2003 - Arizona in October

A week in Arizona doing family things with Kurt and Angie but also sneaking in some time to look for critters.  Locations visited included the Salt River Recreation Areas north of Mesa, Seven Springs north of Scottsdale, the Water Ranch in Gilbert, Agua Fria River Preserve north of Phoenix, Oak Creek Canyon near Sedona, and Sycamore Canyon near the Mexican border.

My primary reason for visiting this time of year was to look for various species of odonates (42 species; 21 new bugs for Arizona and 16 lifers) so birding was at times somewhat incidental.  It is always fun, however, to see some old friends like Inca Doves, Cactus Wrens, and Curve-billed Thrashers.  Angie's dad, Steve Kinder, had not had a lot of opportunity to bird the areas around Phoenix so we spent the first half of the week finding him a few new birds.  Thanks to friends Pete Moulton and Russ Widner for joining us on various days.  Later in the week I was joined by friends Bud Gode and Rich Hoyer as we looked for odes in Sycamore Canyon near the Mexican border.

Burrowing OwlThe story of the Burrowing Owl is a bit interesting.  The town of Gilbert has done a wonderful job creating urban riparian areas through the use of water treatment facilities.  Because these little owls have been terribly stressed from urban sprawl, the city has introduced them into the park called the Water Ranch and created man-made burrows from large pipe.  This little guy seemed to be claiming the pipe as his home.  I hope the project shows some success.

Most of my time was spent at these two locations.  As you can see from the photos of each, the habitats are extremely varied so have very different critters.  As always, click on the thumbnails for a larger photo.

Oak Creek CanyonOak Creek Canyon

Oak Creek Canyon is between the towns of Sedona and Flagstaff.  It is beautiful country and we hiked the trail up the West Fork.  The third stream crossing was the best for bugs.  The day consisted of only four species but three of those were lifers - Canyon Rubyspot, Persephone's Darner, and Apache Spiketail.  Not bad!

Sycamore Canyon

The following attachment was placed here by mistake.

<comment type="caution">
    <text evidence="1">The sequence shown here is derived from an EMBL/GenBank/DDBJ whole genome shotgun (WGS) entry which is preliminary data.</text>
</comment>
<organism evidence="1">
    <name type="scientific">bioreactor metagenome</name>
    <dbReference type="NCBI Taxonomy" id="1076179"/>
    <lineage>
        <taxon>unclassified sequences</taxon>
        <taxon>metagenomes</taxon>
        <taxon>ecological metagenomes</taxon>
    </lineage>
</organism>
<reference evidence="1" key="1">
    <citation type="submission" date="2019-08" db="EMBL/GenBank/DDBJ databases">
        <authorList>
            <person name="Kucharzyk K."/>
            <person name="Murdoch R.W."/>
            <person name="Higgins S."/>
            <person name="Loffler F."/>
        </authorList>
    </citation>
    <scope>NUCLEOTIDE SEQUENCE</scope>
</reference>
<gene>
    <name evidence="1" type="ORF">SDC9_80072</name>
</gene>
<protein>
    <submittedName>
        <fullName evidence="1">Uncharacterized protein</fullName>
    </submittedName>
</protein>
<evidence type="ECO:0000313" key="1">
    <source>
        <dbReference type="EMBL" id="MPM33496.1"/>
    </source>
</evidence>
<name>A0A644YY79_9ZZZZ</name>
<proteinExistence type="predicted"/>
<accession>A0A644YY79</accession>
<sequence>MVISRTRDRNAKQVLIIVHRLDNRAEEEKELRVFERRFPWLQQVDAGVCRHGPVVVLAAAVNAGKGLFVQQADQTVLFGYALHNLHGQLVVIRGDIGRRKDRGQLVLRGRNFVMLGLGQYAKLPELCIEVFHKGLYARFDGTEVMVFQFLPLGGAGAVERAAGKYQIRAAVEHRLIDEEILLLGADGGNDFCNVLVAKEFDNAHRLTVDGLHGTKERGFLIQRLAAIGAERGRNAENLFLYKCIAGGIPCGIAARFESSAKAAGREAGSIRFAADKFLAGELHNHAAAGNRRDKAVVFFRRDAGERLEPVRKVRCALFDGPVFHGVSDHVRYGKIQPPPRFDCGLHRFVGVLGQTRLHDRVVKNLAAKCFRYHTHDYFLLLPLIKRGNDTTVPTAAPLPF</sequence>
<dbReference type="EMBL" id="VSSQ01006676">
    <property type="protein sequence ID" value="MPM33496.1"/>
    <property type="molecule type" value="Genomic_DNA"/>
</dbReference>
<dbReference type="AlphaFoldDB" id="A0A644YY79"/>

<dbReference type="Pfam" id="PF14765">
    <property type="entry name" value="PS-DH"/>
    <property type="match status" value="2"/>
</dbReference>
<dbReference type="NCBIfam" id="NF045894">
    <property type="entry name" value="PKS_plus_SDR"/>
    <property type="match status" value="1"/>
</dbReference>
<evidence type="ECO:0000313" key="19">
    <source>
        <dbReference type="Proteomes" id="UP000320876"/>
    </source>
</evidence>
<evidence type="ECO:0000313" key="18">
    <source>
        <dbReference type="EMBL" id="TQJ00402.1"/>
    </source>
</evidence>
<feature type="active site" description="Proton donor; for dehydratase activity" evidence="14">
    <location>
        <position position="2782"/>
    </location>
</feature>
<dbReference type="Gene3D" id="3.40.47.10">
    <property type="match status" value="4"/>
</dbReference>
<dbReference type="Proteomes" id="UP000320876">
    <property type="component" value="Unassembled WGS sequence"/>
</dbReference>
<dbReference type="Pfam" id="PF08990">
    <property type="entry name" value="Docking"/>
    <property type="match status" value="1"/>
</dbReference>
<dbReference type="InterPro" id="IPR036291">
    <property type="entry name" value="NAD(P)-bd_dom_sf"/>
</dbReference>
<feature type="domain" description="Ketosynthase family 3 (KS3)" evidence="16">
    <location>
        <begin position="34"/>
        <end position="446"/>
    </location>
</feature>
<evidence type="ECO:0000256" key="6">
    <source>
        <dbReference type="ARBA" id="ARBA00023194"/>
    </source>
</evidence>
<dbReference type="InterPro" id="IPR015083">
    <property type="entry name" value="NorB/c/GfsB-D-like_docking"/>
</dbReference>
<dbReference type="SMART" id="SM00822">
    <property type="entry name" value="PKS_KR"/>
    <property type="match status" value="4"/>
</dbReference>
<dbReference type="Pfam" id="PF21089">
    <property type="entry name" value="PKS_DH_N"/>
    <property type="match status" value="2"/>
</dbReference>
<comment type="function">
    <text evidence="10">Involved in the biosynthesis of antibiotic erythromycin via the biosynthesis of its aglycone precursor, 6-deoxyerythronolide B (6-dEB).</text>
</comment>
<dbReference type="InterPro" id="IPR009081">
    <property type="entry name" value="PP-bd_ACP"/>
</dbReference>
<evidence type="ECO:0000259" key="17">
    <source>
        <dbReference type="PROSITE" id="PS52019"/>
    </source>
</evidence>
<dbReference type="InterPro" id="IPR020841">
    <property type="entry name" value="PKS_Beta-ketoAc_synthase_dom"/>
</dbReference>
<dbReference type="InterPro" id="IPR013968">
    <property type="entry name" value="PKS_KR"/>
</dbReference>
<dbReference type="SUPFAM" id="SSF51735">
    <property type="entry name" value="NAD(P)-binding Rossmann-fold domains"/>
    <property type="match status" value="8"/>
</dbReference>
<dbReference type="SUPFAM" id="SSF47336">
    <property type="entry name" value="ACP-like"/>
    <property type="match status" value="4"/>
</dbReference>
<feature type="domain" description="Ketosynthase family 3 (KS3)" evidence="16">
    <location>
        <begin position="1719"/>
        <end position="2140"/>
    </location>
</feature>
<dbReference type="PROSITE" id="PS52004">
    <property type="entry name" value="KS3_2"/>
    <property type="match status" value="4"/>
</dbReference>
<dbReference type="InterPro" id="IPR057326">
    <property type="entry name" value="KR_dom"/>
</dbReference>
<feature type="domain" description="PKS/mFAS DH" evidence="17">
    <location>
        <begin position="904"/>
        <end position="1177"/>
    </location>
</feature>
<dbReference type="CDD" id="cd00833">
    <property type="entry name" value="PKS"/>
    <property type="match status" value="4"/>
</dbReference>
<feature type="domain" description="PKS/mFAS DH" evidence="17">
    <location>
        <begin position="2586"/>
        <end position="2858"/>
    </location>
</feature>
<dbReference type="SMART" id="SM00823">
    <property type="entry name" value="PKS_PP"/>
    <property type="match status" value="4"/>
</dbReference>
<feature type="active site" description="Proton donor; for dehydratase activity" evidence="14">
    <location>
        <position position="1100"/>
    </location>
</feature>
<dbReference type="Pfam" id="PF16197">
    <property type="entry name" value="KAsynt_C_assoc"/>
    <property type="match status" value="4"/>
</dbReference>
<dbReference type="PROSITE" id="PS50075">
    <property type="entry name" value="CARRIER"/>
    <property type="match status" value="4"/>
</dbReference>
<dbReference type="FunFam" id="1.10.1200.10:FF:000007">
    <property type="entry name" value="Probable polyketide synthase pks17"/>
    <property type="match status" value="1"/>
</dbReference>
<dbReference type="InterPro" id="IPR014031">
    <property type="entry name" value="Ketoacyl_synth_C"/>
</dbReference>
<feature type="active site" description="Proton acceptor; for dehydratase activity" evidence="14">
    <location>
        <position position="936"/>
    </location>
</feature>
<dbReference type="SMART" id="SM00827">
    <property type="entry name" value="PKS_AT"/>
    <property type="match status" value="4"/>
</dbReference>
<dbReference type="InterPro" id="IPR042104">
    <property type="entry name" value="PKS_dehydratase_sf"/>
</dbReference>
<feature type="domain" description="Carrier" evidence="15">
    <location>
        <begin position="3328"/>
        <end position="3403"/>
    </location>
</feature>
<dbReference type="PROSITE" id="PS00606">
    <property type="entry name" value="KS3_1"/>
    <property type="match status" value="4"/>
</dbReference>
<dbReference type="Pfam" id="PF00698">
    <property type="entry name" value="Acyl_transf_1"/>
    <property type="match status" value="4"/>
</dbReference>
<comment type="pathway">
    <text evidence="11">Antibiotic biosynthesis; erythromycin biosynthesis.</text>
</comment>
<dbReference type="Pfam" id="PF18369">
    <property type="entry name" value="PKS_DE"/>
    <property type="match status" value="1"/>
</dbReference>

Sycamore CanyonAfter a day in the north with clear mountain streams and great smelling pines, I went south almost to the Mexican border.  Sycamore Canyon is famous among bird listers because several US records have been found here and it was a place I had never been.  Here the pines were replaced by mesquite but there were a number of great bugs.  Although we didn't go far enough down the canyon to experience the gruesome part of the hike, we found several pools of water as well as some running water.  Another Persephone's Darner was a treat as were Spot-winged Meadowhawk and Neon Skimmer.  There were enough damselflies to drive one crazy but we managed to identify a few of them.  Black-and-white Damsel may have been the prize of the day.

Anxious to see and photograph some southwestern dragonflies, I managed to do pretty well considering the time of year.  I had good company while looking for odes.  On Thursday, October 23, I picked up Rich Hoyer in Tucson and old Iowa friend Bud Gode in Green Valley and we headed for adventure along Ruby Road and in Sycamore Canyon.  This is a place I want to do again sometime as I'm sure we missed a few species.  

I saw Pale-faced Clubskimmers in several places which was kind of surprising to me.  Up north in Oak Creek Canyon we found a total of only four species but three of those were lifers.  A couple of unsuccessful attempts to net an Apache Spiketail (Cordulegaster diadema) was disappointing because this is a magnificent critter, but I did manage to get a few good photos of some other species throughout the week.

Persephone's DarnerThis was perhaps my most-wanted critter on this trip and I wasn't disappointed.  Expecting obvious wide thoracic stripes on this guy, when I caught the first one in Oak Creek Canyon I fully expected to find it was something else but the claspers were a perfect match for Persephone's Darner.  After finding another in Sycamore Canyon, I did a bit more research and found that there is an obvious difference from north to south.

After summarily dismissing all sympetrums as Variegated, Spot-winged was a nice surprise in Sycamore Canyon.  I didn't get the greatest shots but the basal wing spots are evident.

I certainly saw more damselflies than these pathetic shots would indicate but here are a few.  Great Spreadwings (Archilestes grandis) were nearly everywhere as were Arroyo Bluets (Enallagma praevarum).  Painted Damsel (Hesperagrion heterodoxum) still has to be one of the most outrageous bugs I've seen.  Several forktails were new, but the highlight may have been one we just couldn't identify while on Ruby Road near Sycamore Canyon.  Friend Bud took the specimen home and finally identified it as a Black-and-white Damsel (Apanisagrion lais), a tropical species not well know from the US.